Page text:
When most of us go to work, we live in two places at the same time. One is the brick and mortar building where we find offices, information, and work processes. The other is the realm of people, relationships, and conversation.
One is a structure; the other is social.
This is a really helpful way to think about presentations.For that matter, it's a pretty good way to think about all of your interactions. If you want your information to be absorbed and accepted, you have to develop a relationship with the people who are with you.
You have the ability to teach, guide, influence, activate, catalyze, transform, elevate, and make deeper connections every time you enter this space, but only if you are willing to make the following Habitudes a priority...
This is why internet successes fade. This is why amateur salespeople so often fail to become professionals. This is why one-off sports analogy stories make no sense. Successful at the beginning blinds us to the opportunity to get really good instead of merely coasting.
Renee Charney offers leadership coaching and organizational consulting to executives, leaders and teams seeking to get clear about how to make decisions that create the most impact for their lives and work.
Some of the most exciting and rewarding sessions I delivered this year were the ones I facilitated with sixth graders at a local school.
During the sessions, follow-up conversations, meetings and graduation, I was intrigued by many of the comments made by the students as they shared their views on leadership. I made it a point to capture some of their most meaningful observations.
Here are a few priceless comments from these wise leaders:
~Leadership is doing something special or hard
~Seeing the best in others instead of being mean
~Keep in mind a person’s strengths even when they make me mad
~If I am wrong, I learn something
~Social responsibility is being loyal to your friends
~Leadership is getting things done and having fun
~Doing my best work and being OK when I am not at my best
An emerging class of online tools, including Pinterest, Scoop.it, EduClipper, and others, allows users to quickly and easily gather, organize, and share collections of online resources, particularly visual content. These applications make it easy to collect and post disparate bits of content, providing visual groupings at a glance that can reveal important patterns. In academic settings, they can facilitate more visual thinking and discussion among students while providing a means to share collections of online content.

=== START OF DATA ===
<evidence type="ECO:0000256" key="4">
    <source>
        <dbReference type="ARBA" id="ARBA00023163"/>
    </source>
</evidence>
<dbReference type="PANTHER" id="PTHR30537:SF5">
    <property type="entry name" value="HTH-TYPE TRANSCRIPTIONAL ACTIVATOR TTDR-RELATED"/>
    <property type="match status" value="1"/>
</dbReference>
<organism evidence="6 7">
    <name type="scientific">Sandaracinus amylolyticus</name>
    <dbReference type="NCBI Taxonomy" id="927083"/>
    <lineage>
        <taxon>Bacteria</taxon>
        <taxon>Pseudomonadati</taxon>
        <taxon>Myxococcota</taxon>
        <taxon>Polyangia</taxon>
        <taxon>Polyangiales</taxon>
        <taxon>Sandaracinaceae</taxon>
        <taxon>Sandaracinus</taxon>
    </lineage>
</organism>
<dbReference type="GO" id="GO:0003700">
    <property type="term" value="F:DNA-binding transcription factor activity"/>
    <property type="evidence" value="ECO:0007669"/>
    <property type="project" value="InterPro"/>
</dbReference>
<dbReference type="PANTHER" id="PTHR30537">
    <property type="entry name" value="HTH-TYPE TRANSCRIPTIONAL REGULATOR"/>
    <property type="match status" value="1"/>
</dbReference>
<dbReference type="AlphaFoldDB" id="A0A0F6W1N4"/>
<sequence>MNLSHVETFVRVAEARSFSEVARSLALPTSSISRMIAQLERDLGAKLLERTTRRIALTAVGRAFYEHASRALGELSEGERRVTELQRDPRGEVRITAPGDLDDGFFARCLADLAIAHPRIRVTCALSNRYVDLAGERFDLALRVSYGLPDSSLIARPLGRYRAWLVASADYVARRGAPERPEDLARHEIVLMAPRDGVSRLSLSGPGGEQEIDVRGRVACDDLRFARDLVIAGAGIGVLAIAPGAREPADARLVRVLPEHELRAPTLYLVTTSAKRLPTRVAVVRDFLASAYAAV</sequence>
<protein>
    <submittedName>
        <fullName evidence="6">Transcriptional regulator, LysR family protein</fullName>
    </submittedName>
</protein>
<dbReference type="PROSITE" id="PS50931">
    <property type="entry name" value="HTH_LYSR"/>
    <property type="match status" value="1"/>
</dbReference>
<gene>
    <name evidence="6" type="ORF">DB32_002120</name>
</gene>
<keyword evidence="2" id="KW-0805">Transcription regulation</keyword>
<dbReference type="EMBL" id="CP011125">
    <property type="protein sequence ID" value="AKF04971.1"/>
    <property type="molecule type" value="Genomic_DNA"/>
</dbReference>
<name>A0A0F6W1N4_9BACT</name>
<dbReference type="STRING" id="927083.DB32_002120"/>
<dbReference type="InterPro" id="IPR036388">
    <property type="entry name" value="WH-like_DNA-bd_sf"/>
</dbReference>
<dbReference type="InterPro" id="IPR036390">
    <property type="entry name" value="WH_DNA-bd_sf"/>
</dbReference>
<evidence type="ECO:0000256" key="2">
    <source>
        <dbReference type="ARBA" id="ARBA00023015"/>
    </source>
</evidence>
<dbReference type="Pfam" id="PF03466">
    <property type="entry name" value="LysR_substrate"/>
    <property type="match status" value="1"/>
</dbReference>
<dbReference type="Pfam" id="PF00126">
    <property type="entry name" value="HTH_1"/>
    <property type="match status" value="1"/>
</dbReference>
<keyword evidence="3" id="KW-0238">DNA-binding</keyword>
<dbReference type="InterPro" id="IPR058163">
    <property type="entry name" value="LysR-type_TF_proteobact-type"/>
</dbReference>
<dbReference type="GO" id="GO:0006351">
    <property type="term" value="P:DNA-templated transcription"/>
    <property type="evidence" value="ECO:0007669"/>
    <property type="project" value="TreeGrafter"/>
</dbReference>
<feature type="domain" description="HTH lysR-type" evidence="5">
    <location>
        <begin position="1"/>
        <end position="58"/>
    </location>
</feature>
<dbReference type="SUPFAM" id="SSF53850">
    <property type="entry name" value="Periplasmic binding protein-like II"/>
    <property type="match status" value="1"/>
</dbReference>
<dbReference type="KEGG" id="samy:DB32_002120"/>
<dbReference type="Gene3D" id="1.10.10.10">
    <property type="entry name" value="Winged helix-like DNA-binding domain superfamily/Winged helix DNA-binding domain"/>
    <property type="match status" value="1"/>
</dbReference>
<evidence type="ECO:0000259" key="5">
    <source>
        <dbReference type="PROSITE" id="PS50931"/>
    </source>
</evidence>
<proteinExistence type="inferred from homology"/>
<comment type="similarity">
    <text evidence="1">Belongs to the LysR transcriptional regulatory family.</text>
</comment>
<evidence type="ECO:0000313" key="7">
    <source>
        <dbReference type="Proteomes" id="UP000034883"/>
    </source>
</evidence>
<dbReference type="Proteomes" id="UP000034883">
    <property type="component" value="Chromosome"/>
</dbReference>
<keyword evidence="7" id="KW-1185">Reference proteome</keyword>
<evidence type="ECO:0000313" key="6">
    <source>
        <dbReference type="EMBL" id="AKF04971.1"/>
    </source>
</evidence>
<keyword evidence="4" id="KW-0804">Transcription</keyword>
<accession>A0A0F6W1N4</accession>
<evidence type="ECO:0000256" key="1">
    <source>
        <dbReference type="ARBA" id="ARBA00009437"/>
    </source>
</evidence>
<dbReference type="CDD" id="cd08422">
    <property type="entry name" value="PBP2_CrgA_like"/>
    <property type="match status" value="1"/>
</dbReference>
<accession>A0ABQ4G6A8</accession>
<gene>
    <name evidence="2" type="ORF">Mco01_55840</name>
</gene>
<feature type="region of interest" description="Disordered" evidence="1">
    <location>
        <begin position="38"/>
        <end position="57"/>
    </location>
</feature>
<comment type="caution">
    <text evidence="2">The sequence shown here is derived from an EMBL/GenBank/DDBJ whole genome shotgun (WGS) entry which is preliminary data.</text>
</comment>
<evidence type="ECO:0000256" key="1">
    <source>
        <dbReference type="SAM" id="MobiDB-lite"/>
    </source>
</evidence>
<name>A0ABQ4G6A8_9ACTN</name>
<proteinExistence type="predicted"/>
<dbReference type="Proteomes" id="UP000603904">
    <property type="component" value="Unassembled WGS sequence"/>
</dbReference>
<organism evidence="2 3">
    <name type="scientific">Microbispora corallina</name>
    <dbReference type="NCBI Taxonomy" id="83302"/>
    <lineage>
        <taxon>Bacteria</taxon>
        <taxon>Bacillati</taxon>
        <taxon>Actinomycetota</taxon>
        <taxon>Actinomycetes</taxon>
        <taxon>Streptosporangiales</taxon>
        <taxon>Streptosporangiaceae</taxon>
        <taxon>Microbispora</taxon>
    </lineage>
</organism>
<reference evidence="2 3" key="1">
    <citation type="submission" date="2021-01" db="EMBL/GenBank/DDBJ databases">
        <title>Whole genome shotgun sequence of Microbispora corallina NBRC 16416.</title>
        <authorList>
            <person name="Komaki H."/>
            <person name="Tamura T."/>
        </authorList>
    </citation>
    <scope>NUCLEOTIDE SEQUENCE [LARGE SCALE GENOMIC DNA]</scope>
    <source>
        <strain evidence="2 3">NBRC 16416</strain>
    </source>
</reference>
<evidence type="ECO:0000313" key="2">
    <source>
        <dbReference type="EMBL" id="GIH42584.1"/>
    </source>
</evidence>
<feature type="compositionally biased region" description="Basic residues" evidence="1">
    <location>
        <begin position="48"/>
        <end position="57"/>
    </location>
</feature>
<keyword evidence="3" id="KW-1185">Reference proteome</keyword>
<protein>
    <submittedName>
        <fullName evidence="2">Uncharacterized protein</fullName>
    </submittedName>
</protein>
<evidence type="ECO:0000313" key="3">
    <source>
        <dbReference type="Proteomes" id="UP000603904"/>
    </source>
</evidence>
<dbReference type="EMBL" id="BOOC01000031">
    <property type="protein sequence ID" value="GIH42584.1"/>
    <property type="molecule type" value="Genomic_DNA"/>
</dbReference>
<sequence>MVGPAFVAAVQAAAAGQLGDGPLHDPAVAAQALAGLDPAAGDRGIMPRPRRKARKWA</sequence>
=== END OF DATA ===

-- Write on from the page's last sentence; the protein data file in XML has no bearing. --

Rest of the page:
The 7 Things You Should Know About... series from the EDUCAUSE Learning Initiative (ELI) provides concise information on emerging learning technologies. Each brief focuses on a single technology and describes what it is, where it is going, and why it matters to teaching and learning. Use these briefs for a no-jargon, quick overview of a topic and share them with time-pressed colleagues.
Effective leaders often say they prefer to earn employees’ respect than to befriend them. The test comes when these bosses need to dish out criticism.
If you want to be liked by employees, you may muzzle your critical feedback for fear that they will take it the wrong way. It’s easier to keep quiet or drop indirect hints rather than come right out and say, “Let’s discuss how your performance needs to improve.”
To express criticism that sinks in, take these steps:
Eyeballs make for good business. The more eyeballs you have on your, Facebook, Twitter, Pinterest, and other social media sites the greater the potential customer base.
Aromatologist Gillian Parkinson gets up to 50% of traffic to her website thanks to social media, which she dedicates time to daily. Parkinson has two different business personas active on Facebook, Twitter, Pinterest and Instagram. One for her Le'Esscience aromatherapy business and another for Tinkture, which sells tattoo aftercare products.
Le'Esscience gets 50% of its traffic from social media, says Parkinson, and Tinkture, attracts 42% of traffic from the same source.
Parkinson says her success in social media marketing is down to her philosophy of "sharing and caring". "It is not about tell and sell," she says. "I get fantastic feedback about what I am sharing and telling. It is a natural sell (from there)."